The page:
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Breaking the Ice: Linking Human Services with communities

Editor’s note: Breaking the Ice helps reserved Minnesotans learn more about their colleagues and their lives beyond their jobs.

Name: Antonia Wilcoxon

Title: Community relations director, Department of Human Services

Education: Bachelor’s degree in economics, Universidade Federal do Espirito Santo in Vitória, Brazil; master’s degree in international management, University of St. Thomas; pursuing doctorate in leadership, policy and administration, University of St. Thomas.

Antonia Wilcoxon helps bring the voices of racial and ethnic groups experiencing disparities to the attention of the Department of Human Services while helping communities better understand the workings of the state’s largest agency, which administers health care, economic assistance and child welfare services among many others.

Wilcoxon, appointed to the then new role community relations director for the department in 2012, serves as the staff person to the state Cultural and Ethnic Communities Leadership Council. The Legislature created the council in 2013 to advise the DHS commissioner on ways to reduce disparities in agency programs.

A native of Vitória, Brazil, Wilcoxon came to Minnesota as an exchange student and attended high school in Lake Crystal. She returned to Brazil to earn an economics degree before continuing her education in Minnesota. She has worked at DHS since 2004.

Q. What’s the best way to start a conversation with you?

A. Although I tend to look at myself as a shy person, I’m also very gregarious. I like to have people around me. I usually work very well in collaboration with others throughout my professional work and also my volunteer work. I’m always working on teams, I’m always depending on more than one person to do the job. I appreciate different perspectives because I think it brings richness to the discussion.

Q. What books are on your bedside table or e-reader?

A. I completed a book by a woman who wrote about the sudden death of her husband, “The Light of the World” by Elizabeth Alexander. It’s a lovely book. It’s very sad, but the way that she framed it, it’s such a gift. It is poetry. The book that I have by my bedside is a big book, so I’m still reading; it is “The Warmth of Other Suns,” by Isabel Wilkerson. I’m also reading and studying “Medical Apartheid” because my work in my doctorate degree is around disparities.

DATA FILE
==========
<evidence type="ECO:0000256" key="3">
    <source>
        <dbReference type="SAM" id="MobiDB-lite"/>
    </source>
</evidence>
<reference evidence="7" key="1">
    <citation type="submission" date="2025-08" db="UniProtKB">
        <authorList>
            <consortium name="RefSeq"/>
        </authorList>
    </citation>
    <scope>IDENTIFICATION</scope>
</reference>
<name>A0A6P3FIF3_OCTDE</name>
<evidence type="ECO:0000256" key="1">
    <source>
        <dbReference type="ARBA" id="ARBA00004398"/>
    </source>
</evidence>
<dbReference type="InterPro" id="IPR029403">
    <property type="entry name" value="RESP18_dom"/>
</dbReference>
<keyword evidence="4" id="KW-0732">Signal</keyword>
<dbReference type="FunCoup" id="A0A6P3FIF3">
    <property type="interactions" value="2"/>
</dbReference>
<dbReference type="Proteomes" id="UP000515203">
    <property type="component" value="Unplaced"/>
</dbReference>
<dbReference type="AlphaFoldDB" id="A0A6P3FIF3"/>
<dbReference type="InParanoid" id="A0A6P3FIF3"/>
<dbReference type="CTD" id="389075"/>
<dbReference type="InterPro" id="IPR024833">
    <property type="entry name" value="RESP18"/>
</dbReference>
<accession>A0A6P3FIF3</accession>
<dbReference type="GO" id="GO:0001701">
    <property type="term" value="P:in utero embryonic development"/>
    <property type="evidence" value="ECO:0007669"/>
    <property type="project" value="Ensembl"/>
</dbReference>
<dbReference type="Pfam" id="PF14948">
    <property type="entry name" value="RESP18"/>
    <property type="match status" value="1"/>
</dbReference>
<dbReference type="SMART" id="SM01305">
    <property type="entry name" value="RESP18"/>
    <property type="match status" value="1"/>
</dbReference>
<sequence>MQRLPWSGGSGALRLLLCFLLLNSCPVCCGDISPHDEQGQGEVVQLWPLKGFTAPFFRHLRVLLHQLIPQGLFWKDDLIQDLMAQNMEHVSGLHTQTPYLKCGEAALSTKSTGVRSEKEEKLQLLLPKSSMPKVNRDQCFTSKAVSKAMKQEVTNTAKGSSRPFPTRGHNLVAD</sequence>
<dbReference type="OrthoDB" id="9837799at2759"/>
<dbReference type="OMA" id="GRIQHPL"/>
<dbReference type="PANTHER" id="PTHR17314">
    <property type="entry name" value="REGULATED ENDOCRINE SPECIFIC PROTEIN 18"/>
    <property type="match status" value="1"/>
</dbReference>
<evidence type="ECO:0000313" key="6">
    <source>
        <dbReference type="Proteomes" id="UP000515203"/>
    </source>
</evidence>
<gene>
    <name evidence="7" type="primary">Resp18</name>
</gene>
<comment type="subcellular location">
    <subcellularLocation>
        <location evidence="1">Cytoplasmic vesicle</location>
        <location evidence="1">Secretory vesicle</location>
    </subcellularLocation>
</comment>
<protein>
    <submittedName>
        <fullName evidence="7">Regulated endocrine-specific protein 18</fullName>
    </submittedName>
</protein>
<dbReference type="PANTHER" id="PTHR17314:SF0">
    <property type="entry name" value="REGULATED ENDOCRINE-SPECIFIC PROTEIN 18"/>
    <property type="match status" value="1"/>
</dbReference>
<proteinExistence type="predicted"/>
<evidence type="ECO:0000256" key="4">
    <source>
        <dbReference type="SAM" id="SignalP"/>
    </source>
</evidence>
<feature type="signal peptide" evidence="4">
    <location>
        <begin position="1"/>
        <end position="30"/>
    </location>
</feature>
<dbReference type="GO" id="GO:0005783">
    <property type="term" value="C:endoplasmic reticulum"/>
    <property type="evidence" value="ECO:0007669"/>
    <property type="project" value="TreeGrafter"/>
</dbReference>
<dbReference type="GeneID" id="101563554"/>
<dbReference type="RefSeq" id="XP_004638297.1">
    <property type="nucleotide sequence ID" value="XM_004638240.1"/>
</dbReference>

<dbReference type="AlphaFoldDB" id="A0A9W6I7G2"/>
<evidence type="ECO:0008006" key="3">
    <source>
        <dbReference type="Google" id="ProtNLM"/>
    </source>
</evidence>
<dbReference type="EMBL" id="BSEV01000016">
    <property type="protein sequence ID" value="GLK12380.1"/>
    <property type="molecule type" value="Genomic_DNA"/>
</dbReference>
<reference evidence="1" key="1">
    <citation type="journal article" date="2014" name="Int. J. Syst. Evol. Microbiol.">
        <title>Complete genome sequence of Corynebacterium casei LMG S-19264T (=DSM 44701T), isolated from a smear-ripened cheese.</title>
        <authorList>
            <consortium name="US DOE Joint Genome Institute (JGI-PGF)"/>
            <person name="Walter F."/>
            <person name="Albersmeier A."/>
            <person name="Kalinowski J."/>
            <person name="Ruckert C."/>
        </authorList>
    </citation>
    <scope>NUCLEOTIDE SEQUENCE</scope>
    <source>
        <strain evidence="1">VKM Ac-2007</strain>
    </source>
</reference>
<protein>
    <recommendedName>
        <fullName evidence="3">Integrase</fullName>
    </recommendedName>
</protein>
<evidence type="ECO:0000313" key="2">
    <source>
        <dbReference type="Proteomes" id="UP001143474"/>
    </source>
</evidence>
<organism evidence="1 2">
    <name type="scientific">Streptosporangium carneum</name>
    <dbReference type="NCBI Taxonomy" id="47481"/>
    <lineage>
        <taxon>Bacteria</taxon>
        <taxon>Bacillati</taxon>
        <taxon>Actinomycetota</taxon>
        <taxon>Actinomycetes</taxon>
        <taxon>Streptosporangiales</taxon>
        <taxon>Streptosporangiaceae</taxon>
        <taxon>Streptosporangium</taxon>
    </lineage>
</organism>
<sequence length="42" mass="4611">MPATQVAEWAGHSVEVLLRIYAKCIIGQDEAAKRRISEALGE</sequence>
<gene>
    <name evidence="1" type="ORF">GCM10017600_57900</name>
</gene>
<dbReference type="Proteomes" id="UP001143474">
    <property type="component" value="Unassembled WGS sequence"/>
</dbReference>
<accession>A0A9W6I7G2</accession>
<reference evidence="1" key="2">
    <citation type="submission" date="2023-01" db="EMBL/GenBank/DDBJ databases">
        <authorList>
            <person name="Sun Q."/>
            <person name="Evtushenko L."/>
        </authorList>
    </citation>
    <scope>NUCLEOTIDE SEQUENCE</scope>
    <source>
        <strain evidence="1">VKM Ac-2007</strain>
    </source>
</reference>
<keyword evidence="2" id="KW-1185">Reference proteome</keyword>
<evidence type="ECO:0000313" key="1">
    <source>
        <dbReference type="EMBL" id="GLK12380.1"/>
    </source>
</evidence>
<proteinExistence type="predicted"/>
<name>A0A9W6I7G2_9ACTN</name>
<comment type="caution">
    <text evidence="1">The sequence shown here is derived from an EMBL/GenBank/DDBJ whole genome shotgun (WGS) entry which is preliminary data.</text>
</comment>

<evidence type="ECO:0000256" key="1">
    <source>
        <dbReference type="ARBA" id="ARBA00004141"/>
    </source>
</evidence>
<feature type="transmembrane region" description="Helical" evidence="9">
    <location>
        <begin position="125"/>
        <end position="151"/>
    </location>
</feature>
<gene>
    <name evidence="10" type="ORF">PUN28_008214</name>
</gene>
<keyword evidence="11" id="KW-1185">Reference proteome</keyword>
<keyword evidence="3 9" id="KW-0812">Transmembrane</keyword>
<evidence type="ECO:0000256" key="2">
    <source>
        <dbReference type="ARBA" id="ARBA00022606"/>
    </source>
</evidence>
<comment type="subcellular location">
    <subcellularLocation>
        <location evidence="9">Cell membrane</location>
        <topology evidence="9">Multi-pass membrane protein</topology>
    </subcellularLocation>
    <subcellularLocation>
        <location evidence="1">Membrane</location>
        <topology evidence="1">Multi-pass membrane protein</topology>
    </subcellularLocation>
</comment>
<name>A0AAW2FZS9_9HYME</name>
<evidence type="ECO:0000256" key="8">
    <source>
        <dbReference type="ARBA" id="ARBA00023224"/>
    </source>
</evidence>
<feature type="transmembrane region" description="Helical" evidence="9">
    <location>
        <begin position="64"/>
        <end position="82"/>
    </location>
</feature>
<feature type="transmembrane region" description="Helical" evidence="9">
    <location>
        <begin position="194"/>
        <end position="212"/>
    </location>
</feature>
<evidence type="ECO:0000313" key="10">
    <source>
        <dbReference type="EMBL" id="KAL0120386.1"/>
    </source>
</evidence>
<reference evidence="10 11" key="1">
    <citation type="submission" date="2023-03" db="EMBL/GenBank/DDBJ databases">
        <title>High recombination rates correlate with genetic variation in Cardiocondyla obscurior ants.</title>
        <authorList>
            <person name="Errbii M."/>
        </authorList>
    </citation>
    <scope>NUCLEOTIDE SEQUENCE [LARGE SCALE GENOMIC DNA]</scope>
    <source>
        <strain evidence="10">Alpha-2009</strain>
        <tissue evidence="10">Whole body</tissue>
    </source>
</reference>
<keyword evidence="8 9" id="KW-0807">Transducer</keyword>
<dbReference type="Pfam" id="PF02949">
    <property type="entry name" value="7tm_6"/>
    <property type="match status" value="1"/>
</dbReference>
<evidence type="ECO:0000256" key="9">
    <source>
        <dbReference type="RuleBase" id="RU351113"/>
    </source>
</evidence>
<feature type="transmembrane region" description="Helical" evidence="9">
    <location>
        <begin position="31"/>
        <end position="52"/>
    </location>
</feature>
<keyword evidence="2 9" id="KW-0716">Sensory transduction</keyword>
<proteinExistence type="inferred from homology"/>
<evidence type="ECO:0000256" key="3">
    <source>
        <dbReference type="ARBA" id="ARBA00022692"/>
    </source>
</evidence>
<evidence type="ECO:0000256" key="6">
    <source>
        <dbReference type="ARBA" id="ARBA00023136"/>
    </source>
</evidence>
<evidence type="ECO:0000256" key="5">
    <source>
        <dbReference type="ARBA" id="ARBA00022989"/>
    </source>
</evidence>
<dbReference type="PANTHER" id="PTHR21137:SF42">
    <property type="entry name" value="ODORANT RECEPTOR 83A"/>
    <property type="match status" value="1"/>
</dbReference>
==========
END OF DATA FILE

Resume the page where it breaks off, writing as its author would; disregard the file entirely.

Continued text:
Q. What’s a favorite activity outside your job?

A. In the warm months in Minnesota if I’m in my backyard in my garden, I love to garden. I love to take walks around my neighborhood. I enjoy the movies and theater, especially the wonderful Penumbra Theatre that talks about the African-American experience. It’s not something that I grew up having that exposure to in Brazil. I’m very grateful there is such a rich cultural life here.

Cooking is another thing I enjoy. I love to cook my Brazilian food. Here I cook black beans and rice, which is a typical dish through a major part of Brazil. Black beans cooked in many cuts of meat including salted dried beef and served with rice and collard greens.

Q. Has an event or person ever inspired you?

A. The life of Mr. [Nelson] Mandela — I have read his book, I have visited South Africa — has been an inspiration to me in terms of him overcoming great difficulty and great hardship and still coming onto the other side to have been such an inspiring president. When I visited South Africa he was still living, he was quite ill then, but you saw his picture everywhere.

Q. Where do you like to eat lunch?

A. We have a wonderful neighborhood restaurant called Babani’s. It’s a Kurdish restaurant. That’s where I meet people. I love to go when I need some home-cooked food that’s well prepared. I know the proprietor and they already know what I order.

Q. What do you miss most with the Capitol under renovation?

A. I go to the State Capitol on rare occasions when I have had to testify on particular bills. It’s always just symbolic of democracy here. I can’t wait for it to reopen where we can enjoy that again. It is a special place to be. That’s where legislation is made. That’s where people are coming to advocate for themselves or advocate for others. That’s the heart of democracy for us here in Minnesota so it’s a very special place.

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